Wednesday, September 15, 2010

Welcome, Jim Hartley

Penrod - a Review

by James Hartley
Penrod is a book (or, more accurately, a set of three books) written during the 1910's decade by the noted author Booth Tarkington. It is the story of Penrod Schofield, a boy approaching his twelfth birthday, and his friends. Truly, it is the story of how many ways they can find to get into trouble.


Now you may be asking yourself, why would I be reviewing a book written almost a hundred years ago? Well, Roseanne said she wanted something personal, and this book had a great influence on me ... an explanation is coming, wait for it! When I was younger, I had the set of three books, but they vanished somewhere. I suspect they went with the Oz books (boy, I wish I had some of those back!), given to a younger cousin went I got to college age ... my parents could see no use in an adult keeping that stuff, it was kid's books.

Things were different back in the 1910's decade. Behind the Schofield house was an alley, and facing on the alley was the empty stable, empty because the horse had died a year or two earlier. In the stable was a large enclosure that held sawdust to use to make a bed for the horse, providently half full when the horse died. This was Penrod's hideaway. In it he kept a box with pencils and a notebook, and in the notebook was Penrod's magnum opus, "HARoLD RAMoREZ THE RoADAGENT," filled with such lovely phrases as "He shot the scondrel in the abodmen." Yes, Penrod was an author, and as I read these books, it occurred to me that if he could do it, I could too. Here was one of my earliest inspirations to write, and I do remember making some efforts at the time. Long since lost, of course, but influential nonetheless. Yes, this was one of the things that eventually led me to writing my current book.

Which brings us to the present. My new book, "The Ghost of Grover's Ridge," has just been released by MuseItUp Publishing.

This is a contemporary fantasy, a battle between the (good) witches and the (evil) warlocks. It is the story of Ken Parker, an out of work Paranormal investigator who discovers that his cute, red-headed girlfriend Jinny is a witch, and then finds out that he too is a witch. The book is available (watch it, Mabel, here comes the commercial!) from the MuseItUp Bookstore at
or for Kindle users at

Here's a short excerpt:

The Ghost of Grover's Ridge (excerpt)
by James Hartley

“Please forgive me, Ken,” she said, the ceiling lights sparkling
in the tears forming in her eyes. “I wanted to protect you.
We're expecting bad things to happen, terrible things. I thought
if you knew nothing of it you would be safe. I could sense that
if you knew of the upcoming battle you would want to join in
with me ... my friends ... my fellow witches.”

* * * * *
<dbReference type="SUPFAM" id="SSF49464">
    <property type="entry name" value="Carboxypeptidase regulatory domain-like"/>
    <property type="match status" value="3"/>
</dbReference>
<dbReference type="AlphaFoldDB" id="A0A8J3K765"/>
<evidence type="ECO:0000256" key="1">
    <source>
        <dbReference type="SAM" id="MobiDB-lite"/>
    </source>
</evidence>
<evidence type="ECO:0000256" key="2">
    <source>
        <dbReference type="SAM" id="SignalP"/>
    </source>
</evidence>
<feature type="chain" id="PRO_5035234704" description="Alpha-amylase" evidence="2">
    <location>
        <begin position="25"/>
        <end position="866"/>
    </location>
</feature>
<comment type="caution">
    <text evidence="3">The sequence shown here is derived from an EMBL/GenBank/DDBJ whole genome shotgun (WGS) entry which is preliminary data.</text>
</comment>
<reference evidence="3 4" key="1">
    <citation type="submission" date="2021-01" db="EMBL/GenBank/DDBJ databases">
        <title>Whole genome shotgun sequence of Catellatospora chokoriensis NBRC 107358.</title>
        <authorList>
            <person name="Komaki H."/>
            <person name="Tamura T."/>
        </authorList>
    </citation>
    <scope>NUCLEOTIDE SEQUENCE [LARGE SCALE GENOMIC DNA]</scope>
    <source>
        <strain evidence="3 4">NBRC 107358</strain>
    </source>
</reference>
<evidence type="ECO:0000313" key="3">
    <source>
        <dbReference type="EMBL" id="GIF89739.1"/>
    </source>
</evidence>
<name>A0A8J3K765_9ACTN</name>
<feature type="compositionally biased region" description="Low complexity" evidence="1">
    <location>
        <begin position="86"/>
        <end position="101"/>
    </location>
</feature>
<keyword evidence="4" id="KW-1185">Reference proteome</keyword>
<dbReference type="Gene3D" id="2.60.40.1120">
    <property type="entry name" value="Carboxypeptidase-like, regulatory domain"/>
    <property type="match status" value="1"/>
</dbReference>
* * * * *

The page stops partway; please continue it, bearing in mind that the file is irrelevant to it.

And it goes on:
Ken grabbed her and kissed her. “Jinny, Jinny! Of course I would
want to join in with, with, who are these other witches?” He
turned to look at Violet, stared a minute, then said, “You're a
witch too?”
“Well, duh!” she replied.
Ken continued, “I imagine a lot of the people in town are
witches too, aren't they. Your grandmother, Mr. Brentwood—”

Jinny interrupted him. “My grandmother, yes, but not Mr.
Brentwood. Most witches are female, male witches are very rare.
Right now there is only one male witch in all of Groverton.”

“One?” Ken asked. “Who is it? Anyone I've met?”
Violet broke in, saying, “Is he always this dense, Jinny?” She
turned to Ken and continued, “It's you, dummy! You're a witch,
and if you'll stop denying your abilities, a very powerful witch
at that!”

--------------------- end of excerpt ----------------------
Hope you enjoyed that ... well, you'll enjoy reading the whole book even more. Now, I have to get back to my writing, and I'll let you in on a little secret. I'm working on a book titled "This Wand for Hire," which will be the further adventures of Ken, Jinny, and the rest of their friends ... and some vampires! So long for now.


Roseanne Dowell said...

Penrod sounds like a wonderful story. I grew up on Five Little Peppers and How They Grew and Nancy Drew mysteries. I had whole sets of books. I eventually gave them to my daughters, who I hope still have them for their children.

Charlie said...

Love the dialogue with Jinny and Ken. One of my favorite slangs, 'duh?' Nice Excerpt. And Penrod sounds delightful.
Thanks for sharing.

Ginger Simpson said...

We all have books that influenced our writing it seems. Laura Ingalls Wilder and I were fast friends with the Little House series.

Great excerpt. Your book sounds fascinating. Witches and Warlocks...but no bears? Oh My.
I truly enjoy your posts.

Pat Dale said...

It's fascinating how things from our childhood trigger our decisions when we grow up. Thanks for sharing a bit of your youth with us. Your book sounds intriguing and I'm sure many of us will want to read it. Cheers,
Pat Dale

MuseItUp Publishing said...

There have been many who have influenced me but never pursued that style of writing. They were like silent mentors pushing that force that is called 'a writer' to come out of me.

I'm glad you had these forces behind you, too, James.

Heather Haven said...

Fabulous column, Jim, but I've come to expect no less.

Arlene said...

Hey Jim, great interview and thanks for taking me back into my past. Mark Twain, Hardy Boys, Nancy Drew, and er..I have this well worn book titled Robin Hood that belongs to a certain library, I've had since I was 8 according to the due back date. Lovely excerpt.

Erika Gilbert said...

Great post, Jim. I think it's the books we fall in love with as children that inspire us to become writers and gives us the desire to create some of that magic for our selves.

Anonymous said...

Interesting beginning James. Nice excerpt that Ken didn't realize he was a witch. Congratulations in your success and a wish for many more.
Thanks for sharing Roseanne.
Kay Dee